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Philadelphia’s Spectrum meets wrecking ball
Question of the Day
PHILADELPHIA | The Spectrum, the Philadelphia arena that hosted decades of professional sports and concerts, met its end Tuesday, not with a bang but with the brute force of a wrecking ball.
Hundreds of fans and former players, including Hall of Famers Julius “Dr. J” Erving of the 76ers and Bobby Clarke and Bernie Parent of the Flyers, watched the demise of the 43-year-old arena with its longtime owner, Ed Snider.
“Thanks very much to Mr. Snider for this great old building that was home to so many of us,” Clarke said at a pre-demolition ceremony Tuesday. “On behalf of the old Flyers teams and the old Flyers players … we will always remember the Spectrum.”
The building didn’t go quickly: It took more than a half-dozen swings for the 4-ton wrecking ball to make a noticeable dent in its brick facade. The first few whacks seemed only to send puffs of dust into the air. It’s expected to take four to five months to fully come down.
The Spectrum, one-time home to the city’s basketball and hockey teams, had been largely relegated to hosting entertainment events after the 76ers and Flyers moved in 1996 to the more modern Wells Fargo Center next door.
The last event was a Pearl Jam concert on Oct. 31, 2009, and it sat unused for the past year as developers planned to replace it with a retail, restaurant and entertainment development called Philly Live.
Snider spoke of his enthusiasm for the new project but said he was unsure if he could watch the demolition. He later left as the orange wrecking ball began to swing.
“I’m really very sad to see the Spectrum go,” Snider told the crowd. “I don’t know that I want to see it, but you all can see it and let me know what happened.”
Fans were sad, too. Jeanette Levy, 44, of Marlton, N.J., said she missed the intimacy of the Spectrum compared with the Wells Fargo Center. The Spectrum’s layout put fans closer to the action — and each other, said Levy, a die-hard Flyers fan.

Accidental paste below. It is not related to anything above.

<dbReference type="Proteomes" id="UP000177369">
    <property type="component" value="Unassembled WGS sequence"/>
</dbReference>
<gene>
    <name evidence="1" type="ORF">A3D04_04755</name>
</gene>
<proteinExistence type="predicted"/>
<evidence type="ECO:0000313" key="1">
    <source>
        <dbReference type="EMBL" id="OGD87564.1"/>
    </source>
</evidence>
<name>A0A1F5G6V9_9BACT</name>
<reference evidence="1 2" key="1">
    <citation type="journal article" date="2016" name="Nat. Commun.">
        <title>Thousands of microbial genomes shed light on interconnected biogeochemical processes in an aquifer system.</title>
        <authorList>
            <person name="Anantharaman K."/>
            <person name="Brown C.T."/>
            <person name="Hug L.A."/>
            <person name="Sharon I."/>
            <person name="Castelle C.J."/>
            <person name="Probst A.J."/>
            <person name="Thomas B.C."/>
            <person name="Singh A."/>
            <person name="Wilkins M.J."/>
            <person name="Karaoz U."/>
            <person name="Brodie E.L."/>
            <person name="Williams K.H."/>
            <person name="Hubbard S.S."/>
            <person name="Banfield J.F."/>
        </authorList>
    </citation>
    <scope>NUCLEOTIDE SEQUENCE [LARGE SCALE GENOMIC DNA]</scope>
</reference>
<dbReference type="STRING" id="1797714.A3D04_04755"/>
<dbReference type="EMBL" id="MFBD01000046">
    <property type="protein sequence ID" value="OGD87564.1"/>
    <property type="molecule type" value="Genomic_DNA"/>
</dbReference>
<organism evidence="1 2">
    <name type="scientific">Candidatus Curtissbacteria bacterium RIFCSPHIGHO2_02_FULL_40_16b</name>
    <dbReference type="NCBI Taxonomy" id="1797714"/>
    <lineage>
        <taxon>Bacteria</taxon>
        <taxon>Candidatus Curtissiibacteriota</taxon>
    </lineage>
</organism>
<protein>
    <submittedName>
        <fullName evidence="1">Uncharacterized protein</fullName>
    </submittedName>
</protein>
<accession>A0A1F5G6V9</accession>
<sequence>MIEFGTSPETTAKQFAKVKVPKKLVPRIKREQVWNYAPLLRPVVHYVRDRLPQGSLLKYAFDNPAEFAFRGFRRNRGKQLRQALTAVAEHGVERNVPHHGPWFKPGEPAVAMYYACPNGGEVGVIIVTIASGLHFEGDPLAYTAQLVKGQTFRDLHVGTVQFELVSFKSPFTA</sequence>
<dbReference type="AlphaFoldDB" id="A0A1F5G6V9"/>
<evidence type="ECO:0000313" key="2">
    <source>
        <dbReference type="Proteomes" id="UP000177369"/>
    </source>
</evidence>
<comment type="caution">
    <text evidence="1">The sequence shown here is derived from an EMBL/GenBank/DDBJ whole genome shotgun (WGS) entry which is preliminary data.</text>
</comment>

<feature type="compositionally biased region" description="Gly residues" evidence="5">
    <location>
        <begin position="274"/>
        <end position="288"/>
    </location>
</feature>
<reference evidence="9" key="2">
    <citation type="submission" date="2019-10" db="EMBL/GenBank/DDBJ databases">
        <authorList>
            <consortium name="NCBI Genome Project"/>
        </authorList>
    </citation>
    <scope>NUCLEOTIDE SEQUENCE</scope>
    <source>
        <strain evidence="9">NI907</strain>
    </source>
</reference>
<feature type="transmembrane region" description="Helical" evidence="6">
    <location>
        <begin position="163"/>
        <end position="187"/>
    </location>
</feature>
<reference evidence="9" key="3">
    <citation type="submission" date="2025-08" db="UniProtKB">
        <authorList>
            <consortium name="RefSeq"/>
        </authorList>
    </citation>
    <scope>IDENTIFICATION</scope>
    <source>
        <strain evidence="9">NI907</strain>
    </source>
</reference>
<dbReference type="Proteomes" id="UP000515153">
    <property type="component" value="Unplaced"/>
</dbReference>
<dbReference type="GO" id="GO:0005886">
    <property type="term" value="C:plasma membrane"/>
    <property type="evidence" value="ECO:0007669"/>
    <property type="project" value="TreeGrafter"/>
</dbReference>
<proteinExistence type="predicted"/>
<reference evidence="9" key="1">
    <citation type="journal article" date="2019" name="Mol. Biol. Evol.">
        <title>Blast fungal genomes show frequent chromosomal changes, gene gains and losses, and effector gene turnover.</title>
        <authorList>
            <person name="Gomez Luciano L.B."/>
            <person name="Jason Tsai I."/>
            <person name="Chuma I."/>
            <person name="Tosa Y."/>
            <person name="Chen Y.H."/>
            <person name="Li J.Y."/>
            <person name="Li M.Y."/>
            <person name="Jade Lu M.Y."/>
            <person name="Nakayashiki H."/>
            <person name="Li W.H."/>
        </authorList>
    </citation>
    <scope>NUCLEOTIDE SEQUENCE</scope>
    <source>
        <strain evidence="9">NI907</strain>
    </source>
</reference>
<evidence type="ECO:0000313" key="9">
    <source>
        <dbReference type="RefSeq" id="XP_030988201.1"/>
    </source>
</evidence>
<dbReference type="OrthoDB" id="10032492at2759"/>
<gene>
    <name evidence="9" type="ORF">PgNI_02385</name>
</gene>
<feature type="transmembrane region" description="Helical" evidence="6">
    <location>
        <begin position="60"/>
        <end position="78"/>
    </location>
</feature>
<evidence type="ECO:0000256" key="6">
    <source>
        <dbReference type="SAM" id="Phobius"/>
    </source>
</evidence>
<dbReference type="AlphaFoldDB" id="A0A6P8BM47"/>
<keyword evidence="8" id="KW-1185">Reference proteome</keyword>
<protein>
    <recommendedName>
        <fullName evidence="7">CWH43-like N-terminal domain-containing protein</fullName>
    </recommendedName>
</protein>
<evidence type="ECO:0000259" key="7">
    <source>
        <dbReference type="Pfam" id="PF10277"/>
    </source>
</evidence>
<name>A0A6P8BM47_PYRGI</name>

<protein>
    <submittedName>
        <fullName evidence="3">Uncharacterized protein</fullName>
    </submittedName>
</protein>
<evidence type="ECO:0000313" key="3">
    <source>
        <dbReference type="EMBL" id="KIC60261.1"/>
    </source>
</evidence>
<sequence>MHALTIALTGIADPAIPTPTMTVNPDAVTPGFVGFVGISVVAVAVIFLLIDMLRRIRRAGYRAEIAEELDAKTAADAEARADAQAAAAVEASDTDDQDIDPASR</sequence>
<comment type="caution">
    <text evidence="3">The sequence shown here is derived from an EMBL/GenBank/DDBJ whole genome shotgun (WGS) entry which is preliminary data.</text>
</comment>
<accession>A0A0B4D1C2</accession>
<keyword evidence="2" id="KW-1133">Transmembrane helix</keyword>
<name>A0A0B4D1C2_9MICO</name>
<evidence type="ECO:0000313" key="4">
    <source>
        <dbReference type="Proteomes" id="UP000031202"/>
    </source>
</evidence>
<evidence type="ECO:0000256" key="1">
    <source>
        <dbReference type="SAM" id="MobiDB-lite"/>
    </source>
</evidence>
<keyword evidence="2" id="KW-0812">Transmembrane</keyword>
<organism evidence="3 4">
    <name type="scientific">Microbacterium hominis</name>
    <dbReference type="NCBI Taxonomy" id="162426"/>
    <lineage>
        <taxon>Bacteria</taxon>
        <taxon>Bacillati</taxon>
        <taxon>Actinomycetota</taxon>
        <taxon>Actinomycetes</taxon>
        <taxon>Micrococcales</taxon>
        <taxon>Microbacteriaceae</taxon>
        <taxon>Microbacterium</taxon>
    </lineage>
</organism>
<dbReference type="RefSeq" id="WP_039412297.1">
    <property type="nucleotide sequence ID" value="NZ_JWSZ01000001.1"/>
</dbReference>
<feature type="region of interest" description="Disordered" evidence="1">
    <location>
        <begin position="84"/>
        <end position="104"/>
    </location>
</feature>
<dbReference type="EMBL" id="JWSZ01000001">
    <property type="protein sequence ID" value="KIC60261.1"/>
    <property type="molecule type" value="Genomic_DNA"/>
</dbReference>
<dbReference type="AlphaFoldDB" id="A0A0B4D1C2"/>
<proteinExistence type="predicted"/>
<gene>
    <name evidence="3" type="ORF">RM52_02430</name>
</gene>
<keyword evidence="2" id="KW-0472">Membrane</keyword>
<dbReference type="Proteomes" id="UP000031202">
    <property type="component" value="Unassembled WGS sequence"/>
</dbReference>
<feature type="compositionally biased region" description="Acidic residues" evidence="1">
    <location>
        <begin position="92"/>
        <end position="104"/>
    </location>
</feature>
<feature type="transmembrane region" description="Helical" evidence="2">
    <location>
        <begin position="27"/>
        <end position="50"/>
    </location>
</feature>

“The Spectrum, it was a family,” she said. “The move across the street, they became more corporate.”
Still, the event tried to strike a festive tone, with live music, activities and souvenirs. Comcast-Spectacor, which owns the arena, has been selling T-shirts and pieces of the building, from seats and bricks to freezable drink coasters made from Spectrum ice.
Unlike many other stadium demolition projects, the Spectrum wasn’t imploded. Officials cited the way the arena was constructed in their decision to use less spectacular methods.
Located at the foot of Broad Street in South Philadelphia, The Spectrum opened on Sept. 30, 1967, with a jazz festival; concession stand prices were 35 cents for a hot dog and 25 cents for a 12-ounce soda.
Snider worked to get the arena built and was the founding owner of the Flyers. The club — lovingly dubbed the Broad Street Bullies — soon made the city proud, winning back-to-back Stanley Cups in 1974-75.
In 1976, the Flyers hosted the Soviet Central Red Army team. The Soviets left the Spectrum ice mid-game to protest the officiating, but returned after Snider threatened to withhold their pay. The Flyers won, 4-1.
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